Internet broke that world. It made the world transparent. People could verify claims, could complain, could rally fellow consumes into shaming advertisers who were dishonest. Advertising just didn’t ring true any more. At best they were entertaining distractions. At worst they were insidious worry-mongers who amplified the worst aspects of humanity – misogyny, racism, greed…Mostly they were an annoyance best muted or ignored.

From a brand point of view, ads were not efficient anymore in telling consumers anything they didn’t already know or wanted to know. Advertising simply had lost the plot.

Then came Amazon, facebook and google. And boy did they take the life out of advertising. Many agencies are dead, they just don’t know it yet. They see pitches, dwindling margins as symptoms of economy, politics etc. They don’t see the picture. The disease is different. The disease is ‘death of brands’. And with it, traditional agencies.

People do not need ads anymore to inform/ educate/ convince them about anything. thank you very much. They have google, facebook for that. They stream their brand experience (mostly if it is bad) live on facebook. They pummel the brand social media handlers when brands do a faux pas. They’ve got the power and they know it.

People buy ‘products’ on amazon and flipkart now. They don’t care for brands anymore.
With Amazon’s Alexa and Prime, amazon will ‘seamlessly’ relieve the burden of choices and chore shopping for wealthiest of consumers. That means hello private labels and small players, bye bye big CPG brands.

Sure, some people might continue to believe that they must drink redbull and eat tacos and drive audis and exhibit iphones… but the vast majority of non-lifestyle CPG brands, daily use brands – brand on which we spend most frequently. They will see erosion in their ‘brand value’.

Go niche or go big. There is no middle ground anymore for most brands.

What that means for agencies? Forget the age of ‘lines’ and brand ethos. ‘brand with a purpose’ and ‘lifestyle defining brands’ can only be a handful. Most of agency clients are not these brands.

Agencies of the future need to help most brands become more ‘uniquely useful’ to the consumer. Agencies need to be able to create opportunities and harness unexpected opportunities for brands. Here are some interesting brief to work for.

‘How can we ensure that the consumer searches for my brand name and not the category name when buying on amazon?’

“How can we change the amazon prime habit and get the consumer to buy stuff at my store on his way home?”

How can my brand reach consumer better, quicker, more delightfully than amazon/ google can?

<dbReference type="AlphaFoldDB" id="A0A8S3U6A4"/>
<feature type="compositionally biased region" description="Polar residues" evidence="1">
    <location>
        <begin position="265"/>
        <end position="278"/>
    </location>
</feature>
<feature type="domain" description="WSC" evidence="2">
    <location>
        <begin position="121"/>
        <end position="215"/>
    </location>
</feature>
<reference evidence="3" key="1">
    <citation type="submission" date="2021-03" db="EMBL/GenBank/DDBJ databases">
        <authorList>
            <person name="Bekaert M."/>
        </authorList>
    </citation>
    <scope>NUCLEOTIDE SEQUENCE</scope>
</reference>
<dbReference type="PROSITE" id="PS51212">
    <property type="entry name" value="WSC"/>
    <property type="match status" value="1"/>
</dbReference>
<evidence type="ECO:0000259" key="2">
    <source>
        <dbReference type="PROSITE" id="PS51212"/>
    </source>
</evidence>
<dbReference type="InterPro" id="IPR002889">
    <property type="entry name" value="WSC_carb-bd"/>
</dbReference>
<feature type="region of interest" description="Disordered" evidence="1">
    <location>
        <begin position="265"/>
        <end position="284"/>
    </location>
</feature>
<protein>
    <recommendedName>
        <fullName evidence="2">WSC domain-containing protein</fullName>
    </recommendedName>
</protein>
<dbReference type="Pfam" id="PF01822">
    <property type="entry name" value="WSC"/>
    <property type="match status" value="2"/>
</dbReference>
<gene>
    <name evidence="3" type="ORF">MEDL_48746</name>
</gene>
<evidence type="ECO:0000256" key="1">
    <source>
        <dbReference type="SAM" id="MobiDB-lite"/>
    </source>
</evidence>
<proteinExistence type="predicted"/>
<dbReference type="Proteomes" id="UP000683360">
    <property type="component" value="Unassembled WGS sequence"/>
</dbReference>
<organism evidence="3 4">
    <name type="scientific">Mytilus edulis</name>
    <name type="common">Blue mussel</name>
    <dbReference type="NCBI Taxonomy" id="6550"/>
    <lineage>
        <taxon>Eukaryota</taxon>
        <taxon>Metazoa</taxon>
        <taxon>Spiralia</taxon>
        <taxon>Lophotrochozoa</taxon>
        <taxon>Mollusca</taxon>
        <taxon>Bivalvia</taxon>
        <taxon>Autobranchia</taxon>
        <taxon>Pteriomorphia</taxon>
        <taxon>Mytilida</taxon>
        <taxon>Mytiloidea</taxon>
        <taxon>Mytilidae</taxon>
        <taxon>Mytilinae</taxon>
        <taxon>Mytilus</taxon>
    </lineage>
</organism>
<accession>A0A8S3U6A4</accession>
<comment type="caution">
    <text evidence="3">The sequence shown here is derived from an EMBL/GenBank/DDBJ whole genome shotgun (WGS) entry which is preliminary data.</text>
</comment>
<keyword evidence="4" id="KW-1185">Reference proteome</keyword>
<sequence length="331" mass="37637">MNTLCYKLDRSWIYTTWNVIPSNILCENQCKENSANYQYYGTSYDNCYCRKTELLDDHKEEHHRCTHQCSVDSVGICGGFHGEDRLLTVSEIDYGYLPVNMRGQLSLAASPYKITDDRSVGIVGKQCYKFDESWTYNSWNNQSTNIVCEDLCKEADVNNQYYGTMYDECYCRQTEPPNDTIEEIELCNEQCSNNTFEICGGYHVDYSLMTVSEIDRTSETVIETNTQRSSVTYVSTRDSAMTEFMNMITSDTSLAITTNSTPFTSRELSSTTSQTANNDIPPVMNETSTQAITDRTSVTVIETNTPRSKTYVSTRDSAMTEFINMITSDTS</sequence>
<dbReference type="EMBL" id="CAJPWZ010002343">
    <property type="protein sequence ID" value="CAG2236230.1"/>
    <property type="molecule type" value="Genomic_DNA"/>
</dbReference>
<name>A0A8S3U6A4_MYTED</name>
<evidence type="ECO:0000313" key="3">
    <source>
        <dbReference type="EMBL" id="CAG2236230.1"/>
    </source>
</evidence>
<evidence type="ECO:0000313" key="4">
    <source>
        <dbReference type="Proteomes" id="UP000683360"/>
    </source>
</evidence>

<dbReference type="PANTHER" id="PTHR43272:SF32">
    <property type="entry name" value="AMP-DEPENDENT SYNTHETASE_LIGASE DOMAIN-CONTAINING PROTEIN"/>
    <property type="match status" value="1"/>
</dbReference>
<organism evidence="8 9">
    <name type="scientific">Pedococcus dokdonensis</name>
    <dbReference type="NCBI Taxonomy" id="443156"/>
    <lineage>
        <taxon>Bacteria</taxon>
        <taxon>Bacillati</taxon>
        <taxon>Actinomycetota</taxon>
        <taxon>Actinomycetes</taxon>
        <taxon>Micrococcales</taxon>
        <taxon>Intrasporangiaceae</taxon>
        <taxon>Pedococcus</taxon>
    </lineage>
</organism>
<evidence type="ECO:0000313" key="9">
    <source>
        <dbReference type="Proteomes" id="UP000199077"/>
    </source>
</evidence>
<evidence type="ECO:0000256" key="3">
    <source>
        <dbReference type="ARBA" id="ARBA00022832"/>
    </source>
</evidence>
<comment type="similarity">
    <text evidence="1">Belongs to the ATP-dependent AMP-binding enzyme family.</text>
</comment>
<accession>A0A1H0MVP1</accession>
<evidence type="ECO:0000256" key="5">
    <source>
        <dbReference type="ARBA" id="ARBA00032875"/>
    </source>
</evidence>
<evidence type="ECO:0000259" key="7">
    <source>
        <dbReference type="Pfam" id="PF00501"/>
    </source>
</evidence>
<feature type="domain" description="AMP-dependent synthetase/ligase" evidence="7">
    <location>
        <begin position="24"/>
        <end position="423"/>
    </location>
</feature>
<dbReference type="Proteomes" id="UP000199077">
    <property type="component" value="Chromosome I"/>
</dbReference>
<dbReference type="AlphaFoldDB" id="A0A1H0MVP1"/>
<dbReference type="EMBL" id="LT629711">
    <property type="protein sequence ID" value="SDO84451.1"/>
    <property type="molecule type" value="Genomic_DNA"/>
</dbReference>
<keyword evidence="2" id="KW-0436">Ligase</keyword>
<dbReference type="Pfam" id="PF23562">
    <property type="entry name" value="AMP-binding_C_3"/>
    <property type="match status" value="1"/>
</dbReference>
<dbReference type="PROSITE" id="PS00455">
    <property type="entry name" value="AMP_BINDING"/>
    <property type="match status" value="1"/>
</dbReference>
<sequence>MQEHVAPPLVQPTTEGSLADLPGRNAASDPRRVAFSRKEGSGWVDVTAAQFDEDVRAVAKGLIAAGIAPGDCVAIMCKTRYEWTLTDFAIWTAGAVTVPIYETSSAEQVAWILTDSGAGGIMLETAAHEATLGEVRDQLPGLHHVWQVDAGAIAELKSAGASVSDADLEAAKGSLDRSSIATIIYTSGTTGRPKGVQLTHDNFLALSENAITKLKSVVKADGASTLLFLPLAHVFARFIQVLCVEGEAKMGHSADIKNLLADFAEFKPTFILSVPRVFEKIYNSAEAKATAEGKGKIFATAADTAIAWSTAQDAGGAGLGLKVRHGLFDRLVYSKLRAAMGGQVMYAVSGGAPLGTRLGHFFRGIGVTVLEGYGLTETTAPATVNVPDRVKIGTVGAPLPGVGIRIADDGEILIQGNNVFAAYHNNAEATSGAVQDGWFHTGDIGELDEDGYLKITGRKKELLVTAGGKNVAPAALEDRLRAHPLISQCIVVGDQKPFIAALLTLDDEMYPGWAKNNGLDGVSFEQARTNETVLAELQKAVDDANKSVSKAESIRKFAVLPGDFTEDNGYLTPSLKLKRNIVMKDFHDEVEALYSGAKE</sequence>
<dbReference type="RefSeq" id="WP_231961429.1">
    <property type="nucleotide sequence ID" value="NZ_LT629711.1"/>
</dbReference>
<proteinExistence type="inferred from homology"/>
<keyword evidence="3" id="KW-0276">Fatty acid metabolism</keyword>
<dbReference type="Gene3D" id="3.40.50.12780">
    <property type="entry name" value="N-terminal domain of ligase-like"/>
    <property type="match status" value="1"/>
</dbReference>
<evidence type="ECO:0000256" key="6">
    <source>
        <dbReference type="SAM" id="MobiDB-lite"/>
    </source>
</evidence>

and so on.

The point it, days of ‘lines’ and ‘scripts’ are gone. We must be able to solve real business growth problems and be ready to leverage any medium/ expertise/ experience. If agencies remain married to ‘ads’, agencies are doomed.

The slowness of digital life

The slowness of digital life

Digital connections = Speed.
Instantaneous reactions,
Instantaneous gratification,
Instantaneous outrage
and so on.
Everything is instantaneous.

Or not?

Recently, while my own phone was getting recharged and I had no option but to look around, I saw a person sitting there, with phone in hand. Waiting with anticipation for a like, a comment or some such. The digital slot machine was not throwing up interesting enough things for him. I went away and came back a while later.

The man was still there.
exactly there.
with exactly the same blank face and wide eyed anticipation.
And apparently the same screen.

Nothing had changed. He was still. and he didn’t know it.

We are all still. and we don’t know it.

In reality, everything is not instantaneous. Our expectations though, are.
In search of dopamine hit, we keep refreshing, checking, rechecking… but real world refuses to move with the speed we want it to move. We prod at it with refreshes. We pull at it by pulling down at feeds. We push buttons to see ‘what else’.

But our world remains adamantly stagnant, the more adamantly we force a refresh of it through our screens.

As such,
little of consequence
really happens
through screens
in our lives.

Digital life in reality is a terribly slow life.

We don’t advance in life through screens. We stay still with screens.

_____

Originally published here.

“That is the creative challenge”

“That is the creative challenge”

If clients, planners, management folks and even creative directors make a habit of envisioning their idea before talking about it, we would be spared of a lot of bullshit.